Season 5: Candid Commercials: Real People in Advertising
Airs January 22nd/27th, 2011This week on the Age of Persuasion, the topic is "Candid Commercials: Real People in Advertising." The advertising industry has a long history of using real people in advertising. It may be a testimonial, a hidden camera, a man-on-the-street interview, a prank phone call or a blind taste test. The results are often hilarious and memorable. More importantly, they always deliver that one thing actors cannot - genuine spontaneity. We'll take a fun look at this time-honoured technique in advertising, and why it has been used by advertisers for over 100 years.
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All of the TV commercials and print elements we referred to in the episode, as well as some bonus materials, are below. Enjoy.
On June 28th, 1947, a very unusual radio show began on ABC.
It was called "Candid Microphone" and was created by Allen Funt. He was an advertising art director, who later became a copywriter working in the ad agency radio department. It was there he found his calling.
Funt experimented with on-location recording at the agency, and later in WW2 with the Signal Corp.
When his tour of duty was done, he came back to New York, took his recording experience, and created Candid Microphone.
In the show, he secretly recorded the conversations of real people, creating situations where they had to react, capturing a spontaneity that had never been heard before on radio.
Shortly after, Funt created "Candid Camera" on ABC TV.
It would be on and off the air until 1960, where it had a long uninterrupted run until 1967. The show was hilarious, and it raced up the ratings:
Here is a wonderful tribute to Candid Camera and Allen Funt, narrated by his son:
While Candid Microphone, and later, Candid Camera, inspired Madison Avenue to use real people in broadcast advertising, it wasn't the first time advertising had tapped its own customers.
Back in the late 1800s, Pears Soap was one of the first brands to use "real people" in its ads. In their print advertisements, they did an unusual thing by combining the testimonial of a famous actress (to give the soap prestige) with a testimonial from a highly respected doctor (to give the soap credibility).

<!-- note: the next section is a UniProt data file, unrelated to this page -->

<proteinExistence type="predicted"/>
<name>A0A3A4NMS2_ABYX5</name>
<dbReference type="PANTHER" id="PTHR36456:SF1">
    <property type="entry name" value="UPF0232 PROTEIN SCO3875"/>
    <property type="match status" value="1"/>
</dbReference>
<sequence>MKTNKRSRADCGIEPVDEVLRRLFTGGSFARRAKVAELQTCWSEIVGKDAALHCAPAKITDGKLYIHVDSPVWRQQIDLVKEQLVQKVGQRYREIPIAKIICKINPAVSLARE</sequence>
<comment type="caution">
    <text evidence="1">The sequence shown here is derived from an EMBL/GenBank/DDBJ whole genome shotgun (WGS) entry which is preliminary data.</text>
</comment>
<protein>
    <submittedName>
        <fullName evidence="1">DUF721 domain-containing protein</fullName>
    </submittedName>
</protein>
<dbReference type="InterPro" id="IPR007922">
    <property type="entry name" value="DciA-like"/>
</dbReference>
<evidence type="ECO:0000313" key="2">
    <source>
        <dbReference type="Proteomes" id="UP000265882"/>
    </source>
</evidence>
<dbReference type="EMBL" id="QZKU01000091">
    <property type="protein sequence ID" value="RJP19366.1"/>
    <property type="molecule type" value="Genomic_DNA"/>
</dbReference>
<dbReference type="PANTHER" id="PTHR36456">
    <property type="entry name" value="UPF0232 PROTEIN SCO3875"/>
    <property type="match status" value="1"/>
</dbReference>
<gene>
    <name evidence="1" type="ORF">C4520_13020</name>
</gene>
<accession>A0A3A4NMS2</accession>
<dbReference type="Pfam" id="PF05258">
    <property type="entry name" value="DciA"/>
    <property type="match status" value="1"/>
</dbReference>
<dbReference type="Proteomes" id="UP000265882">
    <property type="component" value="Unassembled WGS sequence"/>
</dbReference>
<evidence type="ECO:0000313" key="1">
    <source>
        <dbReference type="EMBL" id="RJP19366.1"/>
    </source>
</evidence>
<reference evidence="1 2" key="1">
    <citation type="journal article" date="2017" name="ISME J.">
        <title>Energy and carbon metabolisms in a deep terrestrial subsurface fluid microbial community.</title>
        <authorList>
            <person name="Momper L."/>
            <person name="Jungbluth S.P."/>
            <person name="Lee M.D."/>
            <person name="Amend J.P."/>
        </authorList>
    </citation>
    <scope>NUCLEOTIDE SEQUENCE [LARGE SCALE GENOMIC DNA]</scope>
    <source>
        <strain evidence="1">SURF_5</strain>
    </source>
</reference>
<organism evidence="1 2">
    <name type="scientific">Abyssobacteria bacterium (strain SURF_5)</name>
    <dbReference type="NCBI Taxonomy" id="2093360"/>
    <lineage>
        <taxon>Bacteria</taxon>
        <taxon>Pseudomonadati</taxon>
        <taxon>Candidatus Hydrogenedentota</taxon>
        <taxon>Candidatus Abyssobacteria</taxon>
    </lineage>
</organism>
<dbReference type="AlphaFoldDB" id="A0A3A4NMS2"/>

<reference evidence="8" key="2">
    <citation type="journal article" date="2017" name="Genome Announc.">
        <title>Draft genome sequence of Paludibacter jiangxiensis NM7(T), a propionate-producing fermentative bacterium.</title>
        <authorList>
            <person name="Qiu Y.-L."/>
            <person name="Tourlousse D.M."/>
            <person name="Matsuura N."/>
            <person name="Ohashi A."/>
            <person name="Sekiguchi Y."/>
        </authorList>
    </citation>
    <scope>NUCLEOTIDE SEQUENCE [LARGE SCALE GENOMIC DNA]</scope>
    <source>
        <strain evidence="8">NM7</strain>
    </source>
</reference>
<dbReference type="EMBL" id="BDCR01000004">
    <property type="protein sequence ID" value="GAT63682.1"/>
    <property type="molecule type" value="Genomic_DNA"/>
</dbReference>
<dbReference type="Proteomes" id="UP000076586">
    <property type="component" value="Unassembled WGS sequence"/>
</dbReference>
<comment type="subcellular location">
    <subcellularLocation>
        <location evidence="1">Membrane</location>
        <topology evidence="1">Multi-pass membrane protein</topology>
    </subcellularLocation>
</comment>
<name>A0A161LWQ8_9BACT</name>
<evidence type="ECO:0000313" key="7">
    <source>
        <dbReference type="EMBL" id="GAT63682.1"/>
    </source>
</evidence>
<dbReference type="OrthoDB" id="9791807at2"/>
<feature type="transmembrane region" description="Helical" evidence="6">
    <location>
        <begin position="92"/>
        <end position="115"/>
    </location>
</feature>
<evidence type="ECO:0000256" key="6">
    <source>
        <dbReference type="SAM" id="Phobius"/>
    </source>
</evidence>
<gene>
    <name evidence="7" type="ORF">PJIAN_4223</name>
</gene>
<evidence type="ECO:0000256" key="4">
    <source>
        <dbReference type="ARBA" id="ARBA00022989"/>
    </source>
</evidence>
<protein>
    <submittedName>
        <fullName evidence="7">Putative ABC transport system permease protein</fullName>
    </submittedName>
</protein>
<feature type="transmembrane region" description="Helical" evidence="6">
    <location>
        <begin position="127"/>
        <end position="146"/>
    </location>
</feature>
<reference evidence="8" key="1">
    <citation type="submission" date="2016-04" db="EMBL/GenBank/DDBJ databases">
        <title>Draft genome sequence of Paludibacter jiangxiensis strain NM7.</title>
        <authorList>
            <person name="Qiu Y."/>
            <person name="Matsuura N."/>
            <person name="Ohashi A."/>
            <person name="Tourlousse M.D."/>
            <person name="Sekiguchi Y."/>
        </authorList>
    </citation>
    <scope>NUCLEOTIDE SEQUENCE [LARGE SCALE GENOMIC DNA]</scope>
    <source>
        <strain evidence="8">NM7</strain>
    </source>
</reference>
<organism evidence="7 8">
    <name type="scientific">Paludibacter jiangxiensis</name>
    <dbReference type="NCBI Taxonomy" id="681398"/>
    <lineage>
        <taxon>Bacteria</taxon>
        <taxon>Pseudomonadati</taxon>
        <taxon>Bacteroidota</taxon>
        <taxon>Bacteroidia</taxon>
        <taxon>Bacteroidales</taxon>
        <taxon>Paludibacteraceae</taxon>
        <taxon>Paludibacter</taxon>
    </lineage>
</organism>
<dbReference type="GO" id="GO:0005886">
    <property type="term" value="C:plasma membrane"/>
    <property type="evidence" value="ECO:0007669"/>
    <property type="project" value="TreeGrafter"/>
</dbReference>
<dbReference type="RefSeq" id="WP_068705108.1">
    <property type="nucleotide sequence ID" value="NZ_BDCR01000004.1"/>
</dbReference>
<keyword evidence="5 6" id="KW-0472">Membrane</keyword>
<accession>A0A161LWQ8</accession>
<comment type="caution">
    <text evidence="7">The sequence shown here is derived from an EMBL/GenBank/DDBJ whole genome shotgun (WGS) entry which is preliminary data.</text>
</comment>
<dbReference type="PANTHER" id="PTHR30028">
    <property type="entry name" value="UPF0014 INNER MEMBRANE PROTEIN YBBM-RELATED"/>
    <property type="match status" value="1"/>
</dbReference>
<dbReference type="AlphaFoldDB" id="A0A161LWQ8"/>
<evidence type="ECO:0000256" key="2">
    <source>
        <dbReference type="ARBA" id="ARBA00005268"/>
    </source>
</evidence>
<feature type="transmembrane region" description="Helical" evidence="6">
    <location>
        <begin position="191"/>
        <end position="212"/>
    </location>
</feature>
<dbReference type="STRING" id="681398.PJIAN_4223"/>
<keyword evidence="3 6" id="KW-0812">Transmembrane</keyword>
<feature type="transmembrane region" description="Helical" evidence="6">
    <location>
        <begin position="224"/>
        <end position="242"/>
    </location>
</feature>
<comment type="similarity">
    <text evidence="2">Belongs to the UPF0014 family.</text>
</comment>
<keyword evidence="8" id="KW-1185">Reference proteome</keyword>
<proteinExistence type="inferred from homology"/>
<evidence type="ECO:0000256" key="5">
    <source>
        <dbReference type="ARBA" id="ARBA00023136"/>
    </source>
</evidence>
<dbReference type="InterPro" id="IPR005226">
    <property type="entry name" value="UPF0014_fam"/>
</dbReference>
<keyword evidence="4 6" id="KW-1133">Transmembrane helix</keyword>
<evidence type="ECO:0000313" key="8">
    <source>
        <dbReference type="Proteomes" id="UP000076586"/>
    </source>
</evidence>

This campaign was one of the earliest examples of testimonial advertising. It made Pears Soap one of the top brands of its time. It also demonstrated the true appeal of using real people in advertising, which was to achieve "believability" - the elusive element that every advertiser craves. When an advertiser says they are the best, it's self-serving. But when a non-biased customer sings its praises, that's credibility.
When broadcast finally arrived, advertisers rushed to air with testimonials. It led to pitches that stated "8 out of 10 people prefer the taste of a certain coffee" or that "4 out of 5 housewives prefer a certain dish soap" or that "More doctors smoke... camels!"
Sometimes, testimonials were provided by letters sent by real people. Here's an early commercial for Geritol where the host reads a testimonial from a happy customer:
Decades later, in the 1970s, a campaign featuring real people led to one of the biggest advertising battles in history.
Pepsi wanted to increase their market share in the southern U.S. They knew from research that people preferred the taste of Pepsi over Coke in blind taste tests (interesting to note that when Coke and Pepsi squared off in taste tests where both brands were revealed, Coke won hands down. Proving again that people taste the "brand" when drinking Coke, more than the actual formula).
So Pepsi created the famous "Pepsi Challenge" campaign, crossing the country with blind taste tests.
The campaign featured real Coke drinkers from all over the country surprising themselves by choosing Pepsi in blind taste tests. Their shock was real and honest. It was incredibly persuasive television.
As the Pepsi Challenge continued, the company hired actor Gabe Kaplan from the 70s sitcom "Welcome Back Kotter" to host the commercials:
A pool of over 300 "real person" Pepsi Challenge commercials was shot, which allowed Pepsi to make claims like "Denver Chooses Pepsi!" or "San Diego chooses Pepsi!" Here's a commercial they ran that showed viewers how the Pepsi Challenge was sweeping the country:
Pepsi Director of Marketing, Sergio Zyman, (who later held the same job at Coke) has since said that the purpose of the Pepsi Challenge was not to prove that Pepsi tasted better than Coke, but to say it tasted AS GOOD.
Zyman felt that if Pepsi never tried to be better than Coke, the public would rally behind them. He was right.
As he said, so much more meaning is conveyed through the non-verbal cues we all give off when we speak spontaneously - the facial expressions, the body language and the intonation of our words themselves. It was a genuine reaction that actors could not achieve.
That was the power of the real-person Pepsi Challenge.
As everyone knows, the success of the Pepsi Challenge led Coke to change their revered formula and create New Coke:
Well-loved comedian Bill Cosby was hired by Coke to become the New Coke ambassador:
Sensing disaster, Coke then quickly switched back to its original formula only 77 days later, in one of the biggest marketing blunders in history.
John Sculley, the President of Pepsi at the time, who would later go on to run Apple, said of the Pepsi campaign, "Never before had comparative advertising had such spontaneity and believability."
In his book titled "Odyssey," Pepsi President John Sculley made a shocking admission:
When he took the taste test himself, he chose Coke.
You never can tell what a "real person" taste test will reveal.